Motorcycles

Unequal Odds

Motorcyclists are more likely to die or to be injured in a motor vehicle crash. Protecting the lives riding on motorcycles requires shared responsibility and cooperation between motorcyclists and other motorists on Texas roads. Motorcyclists and their passengers should always wear DOT-approved helmets, ride sober, wear visible clothing, be predictable, and ride to conditions. Other motorists should watch for and be aware of motorcycles, give them ample space, understand and anticipate motorcyclist behavior, and be predictable as well by using turn signals and driving to conditions.
On average, 1.3 motorcyclists die every day on Texas roads.

Upward Trend

While motorcycle fatalities had been on a promising downtrend, a significant reversal coincided with the Covid-19 pandemic.

Helmets Save Lives

Motorcycle crashes can be devastating and wearing a helmet is the most effective way to protect your brain if you are in a serious crash.
Drivers and passengers should always wear DOT-compliant helmets. It can mean the difference between life and death.
According to the National Highway Traffic Safety Administration (NHTSA), head injury is a leading cause of death in motorcycle crashes and motorcycle helmets provide the best protection from head injury for motorcyclists involved in traffic crashes. NHTSA estimates that motorcycle helmets reduce the likelihood of a crash fatality by 37 percent. A Crash Outcome Data Evaluation System (CODES) study found that motorcycle helmets are 67 percent effective in preventing brain injuries and that unhelmeted motorcyclists involved in crashes were three times more likely to suffer brain injuries than those wearing helmets.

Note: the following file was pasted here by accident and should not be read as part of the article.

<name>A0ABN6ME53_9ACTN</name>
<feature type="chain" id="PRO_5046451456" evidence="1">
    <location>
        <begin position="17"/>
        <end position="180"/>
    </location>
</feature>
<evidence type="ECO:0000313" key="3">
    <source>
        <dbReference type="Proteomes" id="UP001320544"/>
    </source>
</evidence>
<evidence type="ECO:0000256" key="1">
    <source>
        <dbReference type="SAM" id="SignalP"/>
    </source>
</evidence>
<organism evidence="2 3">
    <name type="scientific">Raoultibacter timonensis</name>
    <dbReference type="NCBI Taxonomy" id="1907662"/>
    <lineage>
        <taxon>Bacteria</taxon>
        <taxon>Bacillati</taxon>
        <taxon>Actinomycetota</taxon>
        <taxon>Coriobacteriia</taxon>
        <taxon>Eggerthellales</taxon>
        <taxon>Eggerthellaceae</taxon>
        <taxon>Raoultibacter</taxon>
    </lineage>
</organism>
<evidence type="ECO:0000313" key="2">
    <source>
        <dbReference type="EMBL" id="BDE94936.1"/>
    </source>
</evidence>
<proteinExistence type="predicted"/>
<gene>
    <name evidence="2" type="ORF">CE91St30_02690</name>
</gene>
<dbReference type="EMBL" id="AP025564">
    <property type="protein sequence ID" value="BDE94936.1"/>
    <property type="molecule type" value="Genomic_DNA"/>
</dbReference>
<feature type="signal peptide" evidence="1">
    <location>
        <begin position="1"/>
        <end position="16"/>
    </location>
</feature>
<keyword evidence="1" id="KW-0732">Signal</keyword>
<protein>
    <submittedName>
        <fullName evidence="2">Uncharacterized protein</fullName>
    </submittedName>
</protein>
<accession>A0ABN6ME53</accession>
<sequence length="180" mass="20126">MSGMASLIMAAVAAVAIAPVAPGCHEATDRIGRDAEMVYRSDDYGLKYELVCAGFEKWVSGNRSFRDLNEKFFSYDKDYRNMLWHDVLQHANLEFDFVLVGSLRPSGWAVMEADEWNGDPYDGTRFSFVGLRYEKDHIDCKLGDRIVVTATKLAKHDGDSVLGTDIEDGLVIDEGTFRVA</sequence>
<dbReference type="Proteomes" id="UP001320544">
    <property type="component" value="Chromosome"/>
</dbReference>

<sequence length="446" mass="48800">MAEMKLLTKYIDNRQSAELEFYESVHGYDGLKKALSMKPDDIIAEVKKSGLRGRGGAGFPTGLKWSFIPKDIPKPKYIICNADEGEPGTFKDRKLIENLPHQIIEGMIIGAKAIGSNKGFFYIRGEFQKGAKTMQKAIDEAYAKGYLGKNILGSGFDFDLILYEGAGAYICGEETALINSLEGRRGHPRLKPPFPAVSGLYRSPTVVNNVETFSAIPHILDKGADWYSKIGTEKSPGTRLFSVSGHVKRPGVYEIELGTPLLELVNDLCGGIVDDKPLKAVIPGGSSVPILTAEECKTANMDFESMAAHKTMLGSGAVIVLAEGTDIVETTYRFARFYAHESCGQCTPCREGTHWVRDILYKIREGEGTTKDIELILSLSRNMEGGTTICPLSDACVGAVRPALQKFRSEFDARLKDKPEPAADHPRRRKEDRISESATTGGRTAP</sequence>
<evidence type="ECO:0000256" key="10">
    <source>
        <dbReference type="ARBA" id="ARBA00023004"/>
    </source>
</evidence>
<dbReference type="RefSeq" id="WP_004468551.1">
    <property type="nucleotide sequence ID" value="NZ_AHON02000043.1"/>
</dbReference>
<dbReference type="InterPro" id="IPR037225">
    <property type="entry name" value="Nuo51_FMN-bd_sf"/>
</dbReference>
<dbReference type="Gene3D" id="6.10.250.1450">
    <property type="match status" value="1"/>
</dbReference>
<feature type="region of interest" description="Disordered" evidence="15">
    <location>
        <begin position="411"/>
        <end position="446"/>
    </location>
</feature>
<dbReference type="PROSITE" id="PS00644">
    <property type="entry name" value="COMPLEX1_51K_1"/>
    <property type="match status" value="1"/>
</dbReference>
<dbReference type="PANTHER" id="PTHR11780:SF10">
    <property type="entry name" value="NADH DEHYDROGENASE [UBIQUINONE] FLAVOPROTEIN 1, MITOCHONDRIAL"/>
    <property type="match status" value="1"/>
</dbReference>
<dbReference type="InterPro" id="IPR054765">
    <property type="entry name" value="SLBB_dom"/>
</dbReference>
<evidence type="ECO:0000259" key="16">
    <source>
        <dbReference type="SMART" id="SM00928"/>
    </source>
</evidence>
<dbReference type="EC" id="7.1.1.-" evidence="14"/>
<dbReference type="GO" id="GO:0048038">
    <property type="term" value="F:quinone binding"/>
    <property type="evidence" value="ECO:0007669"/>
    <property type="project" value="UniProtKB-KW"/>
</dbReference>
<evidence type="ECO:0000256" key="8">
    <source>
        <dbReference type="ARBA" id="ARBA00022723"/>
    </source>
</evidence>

Motorcycle Crash Fatalities 2012-2021: Total Fatalities (4,735), Fatalities with Helmet (2,147 or 45.3%), Fatalities with No Helmet  (2,366 or 50%), Undetermined (222 or 4.7%)(

What TxDOT is Doing

The Look Twice for Motorcycles campaign focuses on enhancing awareness of the presence of motorcycles, reminding motorists to take extra precautions and “see” motorcycles on the road, particularly in metropolitan areas. The small size of a motorcycle can make it appear farther away than it actually is. Drivers either don’t see the motorcycle or misjudge its distance and speed.
According to the National Highway Traffic Safety Administration (NHTSA), motorcycle fatalities occurred nearly 27 times more frequently than passenger car occupant fatalities in motor vehicle crashes (Traffic Safety Facts, Nov. 2020, NHTSA 2018 data). The increase in motorcycle fatalities underscores the importance of reminding drivers to pay special attention and look twice for motorcycles. 

Look Twice for Motorcycles: There’s a life riding on it.

TxDOT’s statewide Share the Road: Look Twice for Motorcycles motorcycle safety and public awareness campaign seeks to eliminate motorcycle fatalities by urging motorists to look twice for motorcycles. On average, one motorcyclist dies in a crash on Texas roads every day. The combination of congested roadways, distracted driving, and the difficulty of seeing motorcycles in traffic has led to many preventable fatalities each year.
With more than 380,000 registered motorcyclists in Texas, TxDOT takes a lead role in encouraging all drivers to drive responsibly and share the road.
Yellow road sign with motorcycle illustration, dad written below. Share the road. #EndTheStreakTX. TxDOT. Look twice for motorcycles.